PAI 709: Public Organizations and Management
This course focuses on developing managers and leaders of public and nonprofit organizations. Such managers must mobilize resources to achieve important public purposes, and to do so effectively, they must anticipate and manage change strategically, as opposed to reactively. They must understand the integrative, interdependent nature of organizations, their environments and stakeholders, and the manner and variation in which management tools, such as performance measurement, strategic planning, collaboration, conflict management, and citizen involvement, can be used to direct and lead complex organizations and programs effectively. The studentís role as a manager is a central theme of this class. Students will be exposed to the literature on management and public organizations, as well as strategies and tools for managing public and nonprofit organizations in complex environments. Theory, research, case studies, and simulations are used to bridge, expand, and deepen studentsí ability to manage and lead organizations by anticipating, evaluating, and managing both the opportunities and barriers that they are bound to face as public managers.
PAI 755: Public Administration and Democracy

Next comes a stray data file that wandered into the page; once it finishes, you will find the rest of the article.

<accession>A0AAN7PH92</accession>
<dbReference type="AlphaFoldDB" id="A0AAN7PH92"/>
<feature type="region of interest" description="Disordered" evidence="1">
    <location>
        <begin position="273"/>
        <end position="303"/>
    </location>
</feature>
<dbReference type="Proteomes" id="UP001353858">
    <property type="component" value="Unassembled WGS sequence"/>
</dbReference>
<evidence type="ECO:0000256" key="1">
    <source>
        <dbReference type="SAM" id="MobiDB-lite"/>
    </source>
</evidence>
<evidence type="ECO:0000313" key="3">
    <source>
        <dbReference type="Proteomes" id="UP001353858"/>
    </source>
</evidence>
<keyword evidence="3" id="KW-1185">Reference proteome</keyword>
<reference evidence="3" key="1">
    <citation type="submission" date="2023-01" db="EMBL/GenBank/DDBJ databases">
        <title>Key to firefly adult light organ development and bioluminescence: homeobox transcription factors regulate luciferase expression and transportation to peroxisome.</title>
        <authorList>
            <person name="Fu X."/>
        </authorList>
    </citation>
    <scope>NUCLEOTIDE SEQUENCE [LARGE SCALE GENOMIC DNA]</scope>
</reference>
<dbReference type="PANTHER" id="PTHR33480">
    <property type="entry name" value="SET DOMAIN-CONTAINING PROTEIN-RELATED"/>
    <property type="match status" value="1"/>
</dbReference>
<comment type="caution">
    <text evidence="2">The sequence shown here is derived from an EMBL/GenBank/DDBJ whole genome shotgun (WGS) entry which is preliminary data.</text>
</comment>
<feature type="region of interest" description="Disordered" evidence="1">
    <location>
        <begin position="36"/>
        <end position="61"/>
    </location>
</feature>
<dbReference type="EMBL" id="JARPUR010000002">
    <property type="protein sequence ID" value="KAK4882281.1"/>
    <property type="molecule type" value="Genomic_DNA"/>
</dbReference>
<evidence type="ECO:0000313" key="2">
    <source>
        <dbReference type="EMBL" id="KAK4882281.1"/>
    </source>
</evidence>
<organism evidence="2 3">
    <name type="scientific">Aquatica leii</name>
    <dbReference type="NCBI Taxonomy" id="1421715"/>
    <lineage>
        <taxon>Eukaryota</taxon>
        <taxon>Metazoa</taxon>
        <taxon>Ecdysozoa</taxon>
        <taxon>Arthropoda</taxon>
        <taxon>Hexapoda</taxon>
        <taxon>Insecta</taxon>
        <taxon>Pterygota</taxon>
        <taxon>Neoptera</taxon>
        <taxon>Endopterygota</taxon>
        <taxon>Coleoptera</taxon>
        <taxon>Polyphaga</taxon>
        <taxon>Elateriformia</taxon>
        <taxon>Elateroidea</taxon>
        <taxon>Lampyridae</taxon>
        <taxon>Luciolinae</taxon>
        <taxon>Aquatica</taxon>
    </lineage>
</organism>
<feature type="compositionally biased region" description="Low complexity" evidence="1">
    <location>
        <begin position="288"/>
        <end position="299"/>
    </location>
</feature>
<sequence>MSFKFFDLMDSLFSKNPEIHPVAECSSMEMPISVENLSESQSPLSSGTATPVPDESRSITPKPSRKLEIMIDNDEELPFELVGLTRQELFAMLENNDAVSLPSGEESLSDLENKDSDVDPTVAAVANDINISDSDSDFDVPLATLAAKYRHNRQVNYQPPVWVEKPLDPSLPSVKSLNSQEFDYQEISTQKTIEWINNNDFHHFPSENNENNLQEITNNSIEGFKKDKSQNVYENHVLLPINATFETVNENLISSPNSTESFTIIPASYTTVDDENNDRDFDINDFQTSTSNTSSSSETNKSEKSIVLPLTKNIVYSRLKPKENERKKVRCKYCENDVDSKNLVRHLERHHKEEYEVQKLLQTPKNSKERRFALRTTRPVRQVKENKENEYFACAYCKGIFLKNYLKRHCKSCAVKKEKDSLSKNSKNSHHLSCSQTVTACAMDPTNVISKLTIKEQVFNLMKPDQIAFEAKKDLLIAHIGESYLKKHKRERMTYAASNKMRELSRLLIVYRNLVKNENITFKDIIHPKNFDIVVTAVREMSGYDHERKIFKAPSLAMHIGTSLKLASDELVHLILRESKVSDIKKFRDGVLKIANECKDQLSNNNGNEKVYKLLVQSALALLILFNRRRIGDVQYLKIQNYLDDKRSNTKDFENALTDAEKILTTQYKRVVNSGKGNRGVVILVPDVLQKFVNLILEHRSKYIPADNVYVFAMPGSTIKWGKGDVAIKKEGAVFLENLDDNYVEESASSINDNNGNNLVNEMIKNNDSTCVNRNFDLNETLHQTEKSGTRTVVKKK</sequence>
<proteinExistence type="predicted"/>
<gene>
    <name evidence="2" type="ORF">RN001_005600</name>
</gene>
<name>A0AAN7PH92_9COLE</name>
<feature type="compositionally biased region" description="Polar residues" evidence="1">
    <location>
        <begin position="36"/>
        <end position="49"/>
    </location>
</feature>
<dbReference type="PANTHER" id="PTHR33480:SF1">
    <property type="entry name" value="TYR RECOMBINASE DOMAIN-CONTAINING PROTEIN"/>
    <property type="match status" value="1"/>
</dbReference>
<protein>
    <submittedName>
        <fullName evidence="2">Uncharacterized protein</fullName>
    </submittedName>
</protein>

Public administration is as much an art as a science. It requires far more than the rote application of managerial skills. One must understand the political and social context that shapes the practice of public administration, and the ethical and normative issues that public administrators face as they seek to make effective decisions. Given this reality, this course is primarily normative rather than skills-oriented in nature. It is based on the presumption that only those public administrators who are broad-minded and self-reflective, who are cognizant of the environments in which they operate and of the principles that ought to drive their decisions, can be effective in a truly meaningful way. To this end, the course provides students the opportunity to grapple with fundamental questions concerning the relationship between public administration and democracy such as: What is democracy? What are the tensions between bureaucracy and democracy? And, to whom are public administrators responsible? Each question is seemingly simple, but actually quite complex, and reasonable people can and do disagree on the answers. Theory, research, case studies, and simulations are used to bridge, expand, and deepen studentsí responses to these questions and to help them develop a greater sensitivity to the political and social context of public administration and a greater awareness of the principles that ground good public administration practice.